#107

I wondered about this last year for the big non-profits that relied on public donations. I hoped people tithing wouldn’t adjust their tithe based on the tax treatment of it, but I guess it was naive for me to think churches also wouldn’t get hit hard by this.


#108

#109

Actually for us tithing WAS not affected too much. For multiple reasons but mainly because most people set it to a certain amount each year and don’t re-adjust. So if you think back about Jan 2018, most people had not digested all the implications of the tax reform. The surprising thing was mass offerings - outside of automatic tithing was the main thing that was down. Event proceeds were not too affected it seemed with random small ups and downs.

But, from early indications this year, of the few people who have adjusted their tithing this year, more are down than up (which is something we usually only see during recessions).

It’s a bit depressing that tax change would affect charitable giving but I kinda understand. Before you could see not only the need and the benefits of giving but you’d also had a perceived built-in efficiency. Basically you could give 15-30% (your marginal rate) more because that extra amount was more or less free money after tax. If you’re no longer getting that deduction, the perception of free money is gone. And so is the extra incentive to give generously. I’m bracing myself for the next recession which is typically when we need the donations the most too.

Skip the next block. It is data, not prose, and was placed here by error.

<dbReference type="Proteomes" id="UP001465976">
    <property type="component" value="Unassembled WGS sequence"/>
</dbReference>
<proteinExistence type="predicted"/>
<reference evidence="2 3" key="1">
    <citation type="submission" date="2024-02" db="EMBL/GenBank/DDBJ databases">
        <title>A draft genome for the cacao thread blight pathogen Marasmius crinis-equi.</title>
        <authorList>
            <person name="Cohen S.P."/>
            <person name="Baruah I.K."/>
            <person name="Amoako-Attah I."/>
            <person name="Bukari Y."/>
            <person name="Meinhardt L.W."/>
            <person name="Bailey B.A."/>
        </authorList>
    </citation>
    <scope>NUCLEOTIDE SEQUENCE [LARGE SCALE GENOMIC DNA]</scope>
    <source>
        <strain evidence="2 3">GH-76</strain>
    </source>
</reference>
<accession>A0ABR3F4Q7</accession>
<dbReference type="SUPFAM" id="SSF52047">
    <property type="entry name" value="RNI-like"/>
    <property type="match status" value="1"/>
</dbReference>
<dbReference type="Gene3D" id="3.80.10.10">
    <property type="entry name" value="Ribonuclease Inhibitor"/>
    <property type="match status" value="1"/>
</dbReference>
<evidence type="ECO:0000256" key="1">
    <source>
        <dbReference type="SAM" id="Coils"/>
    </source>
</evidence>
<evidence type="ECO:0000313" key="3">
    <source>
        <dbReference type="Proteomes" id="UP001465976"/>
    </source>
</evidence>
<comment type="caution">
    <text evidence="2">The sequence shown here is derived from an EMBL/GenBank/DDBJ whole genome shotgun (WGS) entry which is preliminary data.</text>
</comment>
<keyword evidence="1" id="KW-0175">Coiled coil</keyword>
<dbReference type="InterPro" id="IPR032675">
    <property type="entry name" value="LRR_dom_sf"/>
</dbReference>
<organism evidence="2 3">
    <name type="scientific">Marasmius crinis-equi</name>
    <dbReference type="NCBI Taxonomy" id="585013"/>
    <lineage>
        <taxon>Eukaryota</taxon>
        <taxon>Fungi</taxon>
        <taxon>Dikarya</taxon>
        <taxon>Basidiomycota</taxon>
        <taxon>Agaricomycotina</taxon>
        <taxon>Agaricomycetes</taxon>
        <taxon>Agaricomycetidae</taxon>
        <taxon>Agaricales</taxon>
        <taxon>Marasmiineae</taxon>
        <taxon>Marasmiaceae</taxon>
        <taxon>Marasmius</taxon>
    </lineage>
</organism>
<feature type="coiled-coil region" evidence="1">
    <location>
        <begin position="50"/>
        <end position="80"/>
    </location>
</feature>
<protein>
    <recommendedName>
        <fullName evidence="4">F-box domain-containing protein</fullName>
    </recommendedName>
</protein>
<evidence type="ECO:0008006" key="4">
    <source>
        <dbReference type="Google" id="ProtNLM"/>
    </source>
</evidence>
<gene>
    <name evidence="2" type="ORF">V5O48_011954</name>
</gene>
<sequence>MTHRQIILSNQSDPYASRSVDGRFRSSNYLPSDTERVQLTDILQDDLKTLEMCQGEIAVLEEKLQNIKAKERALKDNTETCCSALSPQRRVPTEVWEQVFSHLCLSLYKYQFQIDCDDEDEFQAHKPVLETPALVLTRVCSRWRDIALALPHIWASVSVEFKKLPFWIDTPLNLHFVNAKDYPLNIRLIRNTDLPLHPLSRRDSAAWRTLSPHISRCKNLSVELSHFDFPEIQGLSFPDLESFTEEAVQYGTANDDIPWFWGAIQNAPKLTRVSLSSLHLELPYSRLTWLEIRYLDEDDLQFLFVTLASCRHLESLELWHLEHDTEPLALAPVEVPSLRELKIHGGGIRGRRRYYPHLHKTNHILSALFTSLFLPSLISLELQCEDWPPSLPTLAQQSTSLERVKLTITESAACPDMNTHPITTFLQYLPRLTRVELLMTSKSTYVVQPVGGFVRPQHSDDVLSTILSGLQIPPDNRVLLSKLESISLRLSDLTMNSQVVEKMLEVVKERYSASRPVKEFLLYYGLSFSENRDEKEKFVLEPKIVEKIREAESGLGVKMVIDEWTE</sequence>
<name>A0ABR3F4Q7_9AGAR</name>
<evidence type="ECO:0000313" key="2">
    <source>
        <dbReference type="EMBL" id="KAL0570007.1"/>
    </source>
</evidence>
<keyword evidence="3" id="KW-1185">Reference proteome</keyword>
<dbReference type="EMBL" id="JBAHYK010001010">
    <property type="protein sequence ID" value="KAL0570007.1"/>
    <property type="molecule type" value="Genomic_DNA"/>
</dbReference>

#110

Are attendance rates/ congregation sizes (or other measurement of total number of donors) changing?


#111